International Nursing Day – UWE Bristol celebrates 2016 achievements

Issue date: 12 May 2016


Nursing simulation suite at UWE Bristol

It is International Nursing day and the University of the West of England (UWE Bristol) has much to celebrate with 2016 already seeing some significant achievements by its nursing students.

Students have been shortlisted for several national prizes already this year and one student received a standing ovation when he gave emergency CPR to a woman who went into cardiac arrest at the Hippodrome theatre.

UWE Bristol boasts state of the art simulation suites that give students the chance to practise in an environment that mimics a real life ward. Students are able to practise competencies on sophisticated adapted mannequins for a whole range of scenarios from CPR to taking blood pressure.

Final Year Adult Nursing student, Rebecca Potter was shortlisted for 'The Outstanding Academic Achievement Award' by the Nursing charity, Cavell Nurses' Trust in April.

The Outstanding Academic Achievement Award is presented to nursing and midwifery students who demonstrate that they have gone above and beyond in their studies.

The winners will be announced on Wednesday 18 May 2016 at the Cavell Nurses' Trust Awards Ceremony.

Nursing and Midwifery excellence at UWE Bristol was also recognised in the shortlists for this year's Student Nursing Times Awards in April with three nominations. Jessica Conway was a finalist for Student Midwife of the Year; Thomas Little was shortlisted for Student Nurse of the Year: Children and the Adult Nursing teaching team were nominated in the Teaching Innovation of the Year.

The Student Nursing Times Awards celebrate the very best in student nurses, midwives and education. They pay tribute to those students who've demonstrated the academic achievement, clinical prowess and personal qualities that will make them brilliant nurses and midwives. As well as recognising and rewarding excellent nursing and midwifery educational establishments, universities and honouring those who are committed to developing new nursing talent as mentors, lecturers and providers of placements.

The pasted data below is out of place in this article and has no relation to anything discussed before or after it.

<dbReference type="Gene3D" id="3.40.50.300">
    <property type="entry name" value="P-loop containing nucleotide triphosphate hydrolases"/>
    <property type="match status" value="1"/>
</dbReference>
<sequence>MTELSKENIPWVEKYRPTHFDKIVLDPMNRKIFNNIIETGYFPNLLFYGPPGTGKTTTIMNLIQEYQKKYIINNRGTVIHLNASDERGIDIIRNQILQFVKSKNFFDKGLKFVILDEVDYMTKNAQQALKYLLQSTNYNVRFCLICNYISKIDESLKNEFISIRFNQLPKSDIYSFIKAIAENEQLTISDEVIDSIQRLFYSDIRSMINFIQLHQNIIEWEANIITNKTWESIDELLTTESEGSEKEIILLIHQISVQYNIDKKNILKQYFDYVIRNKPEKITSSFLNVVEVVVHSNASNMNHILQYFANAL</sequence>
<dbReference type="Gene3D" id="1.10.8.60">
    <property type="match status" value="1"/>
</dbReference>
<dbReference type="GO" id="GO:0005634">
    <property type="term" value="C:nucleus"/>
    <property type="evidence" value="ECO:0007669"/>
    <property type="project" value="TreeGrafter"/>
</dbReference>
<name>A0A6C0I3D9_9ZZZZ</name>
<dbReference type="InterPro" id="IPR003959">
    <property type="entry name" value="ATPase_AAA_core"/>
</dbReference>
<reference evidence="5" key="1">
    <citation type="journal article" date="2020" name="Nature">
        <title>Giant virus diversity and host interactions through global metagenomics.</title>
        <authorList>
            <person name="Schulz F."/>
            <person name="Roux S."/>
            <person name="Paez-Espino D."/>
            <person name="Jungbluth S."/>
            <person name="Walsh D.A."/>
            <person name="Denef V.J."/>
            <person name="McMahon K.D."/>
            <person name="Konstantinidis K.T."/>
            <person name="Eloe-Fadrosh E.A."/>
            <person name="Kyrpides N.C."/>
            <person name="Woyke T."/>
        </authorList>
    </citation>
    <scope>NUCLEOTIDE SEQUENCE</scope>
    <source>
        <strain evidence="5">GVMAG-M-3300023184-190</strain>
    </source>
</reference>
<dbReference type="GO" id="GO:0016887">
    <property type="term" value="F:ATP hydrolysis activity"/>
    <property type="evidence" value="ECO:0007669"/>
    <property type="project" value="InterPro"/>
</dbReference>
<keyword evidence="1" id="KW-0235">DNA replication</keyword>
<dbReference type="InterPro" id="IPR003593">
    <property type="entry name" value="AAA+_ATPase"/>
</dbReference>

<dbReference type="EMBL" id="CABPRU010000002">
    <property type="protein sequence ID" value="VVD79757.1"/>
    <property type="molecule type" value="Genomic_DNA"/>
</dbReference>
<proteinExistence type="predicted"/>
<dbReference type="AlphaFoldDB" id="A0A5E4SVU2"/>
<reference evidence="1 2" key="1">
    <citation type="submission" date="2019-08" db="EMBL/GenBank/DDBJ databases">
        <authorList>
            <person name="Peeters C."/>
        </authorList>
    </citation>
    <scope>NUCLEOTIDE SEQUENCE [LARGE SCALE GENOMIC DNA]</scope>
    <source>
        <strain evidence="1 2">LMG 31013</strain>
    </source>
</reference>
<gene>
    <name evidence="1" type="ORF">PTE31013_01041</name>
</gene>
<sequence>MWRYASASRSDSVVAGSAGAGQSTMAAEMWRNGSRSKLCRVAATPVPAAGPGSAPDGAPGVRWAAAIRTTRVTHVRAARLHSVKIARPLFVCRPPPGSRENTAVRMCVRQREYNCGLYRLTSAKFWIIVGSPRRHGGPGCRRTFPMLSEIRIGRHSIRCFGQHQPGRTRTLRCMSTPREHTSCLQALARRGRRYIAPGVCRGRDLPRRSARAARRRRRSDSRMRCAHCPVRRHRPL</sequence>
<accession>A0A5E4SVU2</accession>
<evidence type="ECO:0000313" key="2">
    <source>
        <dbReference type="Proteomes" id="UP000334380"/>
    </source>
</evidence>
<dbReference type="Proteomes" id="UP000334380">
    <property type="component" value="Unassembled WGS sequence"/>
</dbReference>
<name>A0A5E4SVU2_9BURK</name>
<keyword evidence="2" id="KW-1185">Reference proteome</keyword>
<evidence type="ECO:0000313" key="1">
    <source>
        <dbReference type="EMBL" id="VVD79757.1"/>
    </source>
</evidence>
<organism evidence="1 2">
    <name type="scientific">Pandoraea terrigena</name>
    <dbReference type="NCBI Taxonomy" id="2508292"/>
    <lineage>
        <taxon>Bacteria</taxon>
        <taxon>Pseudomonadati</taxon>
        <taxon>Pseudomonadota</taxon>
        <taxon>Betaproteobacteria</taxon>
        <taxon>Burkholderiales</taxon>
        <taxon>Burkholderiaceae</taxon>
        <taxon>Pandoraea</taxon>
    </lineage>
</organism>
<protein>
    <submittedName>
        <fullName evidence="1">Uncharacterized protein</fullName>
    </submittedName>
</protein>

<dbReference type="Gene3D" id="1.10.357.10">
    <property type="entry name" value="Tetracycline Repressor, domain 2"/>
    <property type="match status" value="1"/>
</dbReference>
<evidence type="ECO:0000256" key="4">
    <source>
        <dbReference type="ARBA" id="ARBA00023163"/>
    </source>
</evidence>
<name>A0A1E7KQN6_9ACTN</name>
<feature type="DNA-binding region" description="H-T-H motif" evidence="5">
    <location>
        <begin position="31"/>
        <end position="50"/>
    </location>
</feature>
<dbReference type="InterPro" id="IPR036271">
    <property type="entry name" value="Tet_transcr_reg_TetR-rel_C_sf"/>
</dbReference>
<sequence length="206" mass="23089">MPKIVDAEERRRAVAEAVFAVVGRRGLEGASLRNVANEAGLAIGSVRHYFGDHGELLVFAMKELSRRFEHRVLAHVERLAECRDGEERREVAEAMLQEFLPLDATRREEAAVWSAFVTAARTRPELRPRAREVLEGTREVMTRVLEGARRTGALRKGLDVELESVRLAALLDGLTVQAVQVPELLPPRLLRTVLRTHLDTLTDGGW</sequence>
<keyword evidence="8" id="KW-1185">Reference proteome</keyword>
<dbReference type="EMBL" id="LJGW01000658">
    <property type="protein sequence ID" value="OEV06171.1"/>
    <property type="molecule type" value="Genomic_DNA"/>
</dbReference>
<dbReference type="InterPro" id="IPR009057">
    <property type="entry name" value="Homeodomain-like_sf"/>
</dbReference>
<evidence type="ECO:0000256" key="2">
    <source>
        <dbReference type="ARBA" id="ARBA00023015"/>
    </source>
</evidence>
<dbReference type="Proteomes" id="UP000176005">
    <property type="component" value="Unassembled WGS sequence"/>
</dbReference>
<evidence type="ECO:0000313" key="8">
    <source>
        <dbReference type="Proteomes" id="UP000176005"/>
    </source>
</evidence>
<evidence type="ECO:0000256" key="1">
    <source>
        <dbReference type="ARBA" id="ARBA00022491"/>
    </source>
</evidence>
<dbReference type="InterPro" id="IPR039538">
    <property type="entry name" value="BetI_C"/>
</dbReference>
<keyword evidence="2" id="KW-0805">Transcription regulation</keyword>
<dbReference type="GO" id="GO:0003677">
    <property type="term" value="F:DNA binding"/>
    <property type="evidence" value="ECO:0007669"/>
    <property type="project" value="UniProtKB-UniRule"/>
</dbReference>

Teaching Innovation of the Year – Rachel Gilbert and Leigh Crossland, IPAN module leaders developed an innovative tool for objective structured clinical examinations (OSCE) for Year 2 Adult Nursing.

In January nursing student Kristian Kyte performed emergency CPR just before a performance at the Bristol Hippodrome when he noticed a woman seated a few seats in front of him collapse. He was given a standing ovation by the audience following successful resuscitation.

Rachel Sales, Associate Head of Department of Nursing and Midwifery, said, “In December we also celebrated the opening of our latest real world state-of-the-art simulated learning suites. This new facility was dedicated to Princess Campbell MBE who was Bristol's first black ward sister, and who worked and studied at Glenside. Princess Campbell campaigned tirelessly for disadvantaged communities and sought to represent and give a voice to vulnerable people.

“The new high specification ward is a simulated environment that has all the features of a real hospital setting – from emergency call buttons, to oxygen that works, suction, hospital beds and cots, and medicines for dispensing at the nurses station.

“This has been another great year for our department and we have been thrilled to see the hard work and dedication of our students and our staff recognised. Today is a day to think of and thank all nurses as we recognise and celebrate the difference that we can all make as nurses.”

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